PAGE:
Lamborghini driver arrested after posting speeding video
A man is so proud of his Lamborghini Gallardo that he takes it above the speed limit. Two times above it. He then posts film of it on YouTube.
Pride comes before a visit from the police.
An example of this socially-networked maxim comes from Japan, where a man decided to drive his car toward its maximum.
His car happened to be a Lamborghini Gallardo, which tends to go like dung off a shovel -- a phrase I've never understood, as I've never seen dung fly quickly off a shovel.
This man, whose name has been withheld -- perhaps to protect him from admirers -- took his Gallardo out for a spin and spun it along at around 156 kilometers an hour. This is a mere 97 miles an hour. Did the Gallardo even get out of third gear?
The problem, sadly, was that the man knew that the speed limit in the tunnel in which he was driving was a mere 60 kilometers an hour.
Actually, the real problem was that he filmed himself speeding and then posted the video to YouTube.
As Bloomberg News reports it, the 38-year-old man's video, posted in March, caught the attention of misanthropes and ne'er-do-wells.
One or more of them were so appalled at his sheer irresponsibility, his mindless selfishness and, perhaps, his camera skills, that he was reported to the Hiroshima Prefecture Police.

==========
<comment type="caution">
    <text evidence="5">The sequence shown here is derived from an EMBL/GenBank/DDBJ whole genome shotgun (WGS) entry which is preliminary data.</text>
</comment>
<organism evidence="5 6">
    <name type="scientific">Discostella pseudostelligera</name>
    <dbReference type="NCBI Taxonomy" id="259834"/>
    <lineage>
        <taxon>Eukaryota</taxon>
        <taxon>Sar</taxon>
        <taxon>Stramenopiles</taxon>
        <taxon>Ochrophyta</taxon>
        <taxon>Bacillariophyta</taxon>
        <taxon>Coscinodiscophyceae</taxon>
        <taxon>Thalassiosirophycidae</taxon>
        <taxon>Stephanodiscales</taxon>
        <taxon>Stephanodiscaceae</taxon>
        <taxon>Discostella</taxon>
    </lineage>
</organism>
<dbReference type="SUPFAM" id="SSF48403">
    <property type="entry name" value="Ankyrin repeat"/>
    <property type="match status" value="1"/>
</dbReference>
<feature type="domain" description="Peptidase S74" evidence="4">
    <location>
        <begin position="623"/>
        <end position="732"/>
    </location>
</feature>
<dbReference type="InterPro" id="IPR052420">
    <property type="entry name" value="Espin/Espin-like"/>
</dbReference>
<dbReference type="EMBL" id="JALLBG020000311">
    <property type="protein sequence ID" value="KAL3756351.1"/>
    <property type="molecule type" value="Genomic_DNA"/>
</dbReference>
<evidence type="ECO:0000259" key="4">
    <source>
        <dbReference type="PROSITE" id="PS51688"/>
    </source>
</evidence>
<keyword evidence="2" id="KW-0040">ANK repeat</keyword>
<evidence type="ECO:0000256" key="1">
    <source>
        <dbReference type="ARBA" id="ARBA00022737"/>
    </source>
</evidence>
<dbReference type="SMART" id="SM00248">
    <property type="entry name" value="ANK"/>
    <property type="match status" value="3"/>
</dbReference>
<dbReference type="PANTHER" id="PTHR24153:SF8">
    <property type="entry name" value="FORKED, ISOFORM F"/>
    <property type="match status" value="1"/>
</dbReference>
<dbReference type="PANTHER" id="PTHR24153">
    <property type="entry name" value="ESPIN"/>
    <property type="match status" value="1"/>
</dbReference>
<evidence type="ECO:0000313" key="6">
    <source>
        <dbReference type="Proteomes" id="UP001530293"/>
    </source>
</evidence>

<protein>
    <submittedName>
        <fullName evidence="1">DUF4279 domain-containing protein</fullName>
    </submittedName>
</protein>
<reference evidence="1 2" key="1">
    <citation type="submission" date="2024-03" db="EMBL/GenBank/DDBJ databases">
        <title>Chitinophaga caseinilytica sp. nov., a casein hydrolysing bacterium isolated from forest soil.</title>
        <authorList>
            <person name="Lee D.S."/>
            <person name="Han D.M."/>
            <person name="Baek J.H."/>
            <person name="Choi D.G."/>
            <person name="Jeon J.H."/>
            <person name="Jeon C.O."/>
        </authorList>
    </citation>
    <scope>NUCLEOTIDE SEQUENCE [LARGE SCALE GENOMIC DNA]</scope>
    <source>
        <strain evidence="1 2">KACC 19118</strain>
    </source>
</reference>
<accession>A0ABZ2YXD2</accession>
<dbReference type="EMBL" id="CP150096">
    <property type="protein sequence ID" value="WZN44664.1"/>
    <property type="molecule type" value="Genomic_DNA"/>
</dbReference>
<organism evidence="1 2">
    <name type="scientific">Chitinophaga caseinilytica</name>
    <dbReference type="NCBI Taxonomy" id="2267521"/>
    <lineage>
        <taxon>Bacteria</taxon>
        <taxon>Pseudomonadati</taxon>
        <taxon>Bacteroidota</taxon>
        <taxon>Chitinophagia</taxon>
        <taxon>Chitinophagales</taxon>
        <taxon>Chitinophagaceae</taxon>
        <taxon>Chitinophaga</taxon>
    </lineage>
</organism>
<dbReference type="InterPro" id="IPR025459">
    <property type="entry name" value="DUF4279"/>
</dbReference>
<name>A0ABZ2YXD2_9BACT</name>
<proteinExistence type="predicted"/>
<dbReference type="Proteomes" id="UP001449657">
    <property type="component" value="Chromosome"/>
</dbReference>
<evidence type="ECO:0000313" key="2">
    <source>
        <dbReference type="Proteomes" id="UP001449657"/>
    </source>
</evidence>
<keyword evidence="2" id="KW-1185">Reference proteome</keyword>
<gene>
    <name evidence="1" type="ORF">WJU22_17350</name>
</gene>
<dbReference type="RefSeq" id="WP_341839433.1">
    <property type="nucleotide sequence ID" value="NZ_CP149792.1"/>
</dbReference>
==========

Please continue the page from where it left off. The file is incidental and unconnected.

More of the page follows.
Naturally, the 38-year-old man was arrested this week.
I am not sure whether Japan has criminal charges for hubris. Bloomberg merely suggests that he could face as much as six months in jail and a fine of around $1,260.
However, the context of this arrest is that Japan has endured something of a bonfire of car vanities lately.
Indeed, at the end of last year, 8 Ferraris, a Lamborghini, and couple of Mercedes.
They were all on their way to a supercar shindig (described by police as "a gathering of narcissists") and managed to somehow corral a Prius into their accident. Fortunately, there were no reported injuries.
I know that many will be critical of this latest galling Gallardo driver. They will chide him for his laissez-faire attitude.
Surely, though, his real mistake lies in being so humongously self-involved that he needed to show the whole world just how humongously self-involved he really is.
This is nothing more than being a modern, socially-networked man.